Ten days before President Barack Obama took office in 2009, his economic team released an analysis of a proposal to use fiscal policy to stimulate the economy to reduce unemployment. The analysis claimed that the stimulus would create 3.675 million jobs, and that as a result the unemployment rate, which otherwise might rise to nine per cent, would instead remain below eight per cent.
Such calculations appeared to be scientific and precise. However, as it turned out, fiscal stimulus was enacted in 2009, and yet the unemployment rate hit 10 per cent, which was higher than the level that the economists had predicted it would reach without the stimulus. In fact, throughout Obama’s first term, the unemployment rate was higher than the economists projected under the “no‐stimulus” scenario.
The economists were necessarily wrong about one or both of their claims. If they were correct in forecasting that without the stimulus unemployment would top out at nine per cent, then their analysis that the stimulus would generate less unemployment was incorrect, because the opposite happened. Conversely, if the stimulus reduced unemployment below what it otherwise would have been, then it was their baseline forecast of unemployment that was erroneous.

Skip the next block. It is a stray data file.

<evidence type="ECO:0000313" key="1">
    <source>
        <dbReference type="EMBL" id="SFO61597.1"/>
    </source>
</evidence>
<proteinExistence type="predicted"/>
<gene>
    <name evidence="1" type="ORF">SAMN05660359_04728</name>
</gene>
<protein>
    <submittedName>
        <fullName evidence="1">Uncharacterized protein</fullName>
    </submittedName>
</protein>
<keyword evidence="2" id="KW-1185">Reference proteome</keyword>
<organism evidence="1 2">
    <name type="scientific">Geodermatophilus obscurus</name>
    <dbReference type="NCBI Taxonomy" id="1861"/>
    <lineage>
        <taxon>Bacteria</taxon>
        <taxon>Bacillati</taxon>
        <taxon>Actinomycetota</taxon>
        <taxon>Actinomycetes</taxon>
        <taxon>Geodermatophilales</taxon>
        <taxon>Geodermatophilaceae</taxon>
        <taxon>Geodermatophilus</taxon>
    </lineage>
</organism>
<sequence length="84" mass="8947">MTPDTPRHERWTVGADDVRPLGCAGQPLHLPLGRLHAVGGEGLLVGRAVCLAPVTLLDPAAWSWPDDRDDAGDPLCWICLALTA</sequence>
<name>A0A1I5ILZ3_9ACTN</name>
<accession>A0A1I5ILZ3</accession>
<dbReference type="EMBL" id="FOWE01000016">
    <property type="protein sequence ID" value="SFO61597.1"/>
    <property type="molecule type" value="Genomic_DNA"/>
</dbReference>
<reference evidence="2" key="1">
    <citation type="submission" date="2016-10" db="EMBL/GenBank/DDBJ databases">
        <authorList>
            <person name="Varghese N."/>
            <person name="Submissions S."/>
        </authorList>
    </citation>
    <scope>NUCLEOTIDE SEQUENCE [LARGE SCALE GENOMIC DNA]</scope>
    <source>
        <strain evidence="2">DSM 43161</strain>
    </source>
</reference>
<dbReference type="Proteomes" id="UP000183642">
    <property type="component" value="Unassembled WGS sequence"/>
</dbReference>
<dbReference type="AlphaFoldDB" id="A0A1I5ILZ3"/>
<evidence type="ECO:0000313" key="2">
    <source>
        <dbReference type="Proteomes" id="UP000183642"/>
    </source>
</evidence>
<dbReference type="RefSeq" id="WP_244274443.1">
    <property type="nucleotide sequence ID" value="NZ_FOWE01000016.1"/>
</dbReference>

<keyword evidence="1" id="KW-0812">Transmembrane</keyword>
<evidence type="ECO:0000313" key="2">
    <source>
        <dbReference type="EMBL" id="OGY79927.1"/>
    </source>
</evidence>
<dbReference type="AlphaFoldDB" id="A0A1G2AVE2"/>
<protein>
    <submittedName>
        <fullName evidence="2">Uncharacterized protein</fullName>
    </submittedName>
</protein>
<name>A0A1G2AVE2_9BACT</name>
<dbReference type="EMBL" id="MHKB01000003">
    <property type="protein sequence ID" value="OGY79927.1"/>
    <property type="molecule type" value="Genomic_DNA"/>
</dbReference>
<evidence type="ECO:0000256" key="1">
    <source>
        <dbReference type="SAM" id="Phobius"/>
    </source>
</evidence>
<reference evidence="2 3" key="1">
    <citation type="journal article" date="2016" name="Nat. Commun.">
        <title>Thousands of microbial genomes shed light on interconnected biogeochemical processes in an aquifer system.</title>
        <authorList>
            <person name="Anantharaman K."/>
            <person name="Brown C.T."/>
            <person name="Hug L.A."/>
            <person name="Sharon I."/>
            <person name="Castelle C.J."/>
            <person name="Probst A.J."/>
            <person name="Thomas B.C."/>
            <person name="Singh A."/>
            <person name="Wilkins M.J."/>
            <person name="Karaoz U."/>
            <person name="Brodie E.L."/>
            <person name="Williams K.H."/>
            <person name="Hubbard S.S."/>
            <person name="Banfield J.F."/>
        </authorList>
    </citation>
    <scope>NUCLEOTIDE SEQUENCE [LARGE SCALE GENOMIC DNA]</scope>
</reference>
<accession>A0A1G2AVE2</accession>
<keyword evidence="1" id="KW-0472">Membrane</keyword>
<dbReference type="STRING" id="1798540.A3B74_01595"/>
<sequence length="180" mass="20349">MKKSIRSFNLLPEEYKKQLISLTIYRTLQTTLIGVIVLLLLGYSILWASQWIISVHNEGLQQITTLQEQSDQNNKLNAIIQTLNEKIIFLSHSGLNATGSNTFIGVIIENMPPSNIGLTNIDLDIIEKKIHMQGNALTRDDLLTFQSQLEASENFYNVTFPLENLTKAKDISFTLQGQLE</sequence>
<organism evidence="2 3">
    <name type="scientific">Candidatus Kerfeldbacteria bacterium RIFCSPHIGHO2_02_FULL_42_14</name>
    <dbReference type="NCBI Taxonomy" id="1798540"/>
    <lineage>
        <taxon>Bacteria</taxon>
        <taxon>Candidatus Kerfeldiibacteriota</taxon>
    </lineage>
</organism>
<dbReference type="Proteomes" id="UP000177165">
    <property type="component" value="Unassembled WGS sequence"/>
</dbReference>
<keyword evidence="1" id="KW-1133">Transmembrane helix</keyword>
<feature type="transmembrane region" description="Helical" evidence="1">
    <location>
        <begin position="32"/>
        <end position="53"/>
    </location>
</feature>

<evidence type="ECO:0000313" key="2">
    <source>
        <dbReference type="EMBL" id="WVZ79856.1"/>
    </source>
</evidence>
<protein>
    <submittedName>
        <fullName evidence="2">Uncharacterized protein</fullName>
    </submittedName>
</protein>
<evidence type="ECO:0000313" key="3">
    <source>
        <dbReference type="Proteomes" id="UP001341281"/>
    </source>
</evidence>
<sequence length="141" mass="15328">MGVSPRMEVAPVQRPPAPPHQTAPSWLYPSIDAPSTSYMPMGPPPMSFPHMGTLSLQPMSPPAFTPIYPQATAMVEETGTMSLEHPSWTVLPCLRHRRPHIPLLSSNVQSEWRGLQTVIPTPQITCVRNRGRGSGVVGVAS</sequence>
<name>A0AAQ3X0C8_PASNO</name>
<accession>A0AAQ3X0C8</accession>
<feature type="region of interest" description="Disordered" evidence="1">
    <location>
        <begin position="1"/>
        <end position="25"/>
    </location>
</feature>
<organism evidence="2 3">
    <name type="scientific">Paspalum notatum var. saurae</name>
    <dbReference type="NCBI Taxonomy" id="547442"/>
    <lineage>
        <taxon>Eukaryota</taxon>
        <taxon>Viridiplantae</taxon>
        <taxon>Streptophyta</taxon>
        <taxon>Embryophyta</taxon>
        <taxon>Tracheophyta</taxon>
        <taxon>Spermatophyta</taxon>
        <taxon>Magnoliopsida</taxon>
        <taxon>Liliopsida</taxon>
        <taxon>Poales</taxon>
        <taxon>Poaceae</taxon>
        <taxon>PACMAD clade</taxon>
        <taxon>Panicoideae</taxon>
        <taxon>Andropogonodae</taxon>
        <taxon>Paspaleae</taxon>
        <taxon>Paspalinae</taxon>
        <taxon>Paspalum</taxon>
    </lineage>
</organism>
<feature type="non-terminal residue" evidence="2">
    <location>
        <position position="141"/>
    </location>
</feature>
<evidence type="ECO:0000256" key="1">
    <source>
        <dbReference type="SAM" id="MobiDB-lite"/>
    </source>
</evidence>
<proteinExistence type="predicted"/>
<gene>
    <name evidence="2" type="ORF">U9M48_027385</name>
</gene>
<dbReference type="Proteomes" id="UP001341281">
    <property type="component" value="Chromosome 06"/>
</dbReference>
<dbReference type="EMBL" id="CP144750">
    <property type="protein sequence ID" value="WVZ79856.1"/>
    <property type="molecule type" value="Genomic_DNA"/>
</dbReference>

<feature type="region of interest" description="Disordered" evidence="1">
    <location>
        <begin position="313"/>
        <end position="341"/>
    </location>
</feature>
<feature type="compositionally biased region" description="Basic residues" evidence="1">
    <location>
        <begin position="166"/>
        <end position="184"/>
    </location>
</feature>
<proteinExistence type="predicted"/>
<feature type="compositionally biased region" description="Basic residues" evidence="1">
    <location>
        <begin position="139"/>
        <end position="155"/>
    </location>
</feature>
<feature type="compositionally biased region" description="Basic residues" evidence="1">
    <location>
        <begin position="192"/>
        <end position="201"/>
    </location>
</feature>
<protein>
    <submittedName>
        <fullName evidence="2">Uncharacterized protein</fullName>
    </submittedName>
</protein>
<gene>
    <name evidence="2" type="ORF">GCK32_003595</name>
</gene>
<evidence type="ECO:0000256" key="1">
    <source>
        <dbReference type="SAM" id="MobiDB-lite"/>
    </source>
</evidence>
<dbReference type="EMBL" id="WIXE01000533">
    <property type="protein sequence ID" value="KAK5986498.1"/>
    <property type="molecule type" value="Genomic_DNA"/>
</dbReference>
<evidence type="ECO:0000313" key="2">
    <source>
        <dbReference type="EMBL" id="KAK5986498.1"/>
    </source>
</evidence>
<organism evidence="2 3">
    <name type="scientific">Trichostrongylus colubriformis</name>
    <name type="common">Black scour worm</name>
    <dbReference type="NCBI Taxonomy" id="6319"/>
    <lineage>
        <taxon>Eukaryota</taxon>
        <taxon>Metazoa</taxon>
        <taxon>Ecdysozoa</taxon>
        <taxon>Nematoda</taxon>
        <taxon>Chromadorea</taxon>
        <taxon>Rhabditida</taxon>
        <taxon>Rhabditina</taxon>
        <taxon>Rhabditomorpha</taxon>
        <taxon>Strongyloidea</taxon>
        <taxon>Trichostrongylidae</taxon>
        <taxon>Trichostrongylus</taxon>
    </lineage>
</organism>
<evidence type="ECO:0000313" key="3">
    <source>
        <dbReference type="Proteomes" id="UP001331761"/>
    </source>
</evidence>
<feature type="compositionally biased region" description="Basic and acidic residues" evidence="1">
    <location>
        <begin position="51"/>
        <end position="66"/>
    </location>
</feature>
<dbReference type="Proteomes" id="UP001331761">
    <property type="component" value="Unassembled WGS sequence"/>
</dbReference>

To make judgments about the efficacy of fiscal stimulus in reducing unemployment, we would like to know with reasonable certainty how the 2009 stimulus worked. However, the only scientific way of doing so would be to re‐create economic conditions exactly as they were early in 2009, hold everything else constant, and allow the economy to proceed without enacting any fiscal stimulus. Comparing the results in these otherwise identical economies, with and without fiscal stimulus, would be an application of experimental methods. (Of course, it would be even better if you could perform more than one such experiment. Such replication is another valuable element of the scientific method.)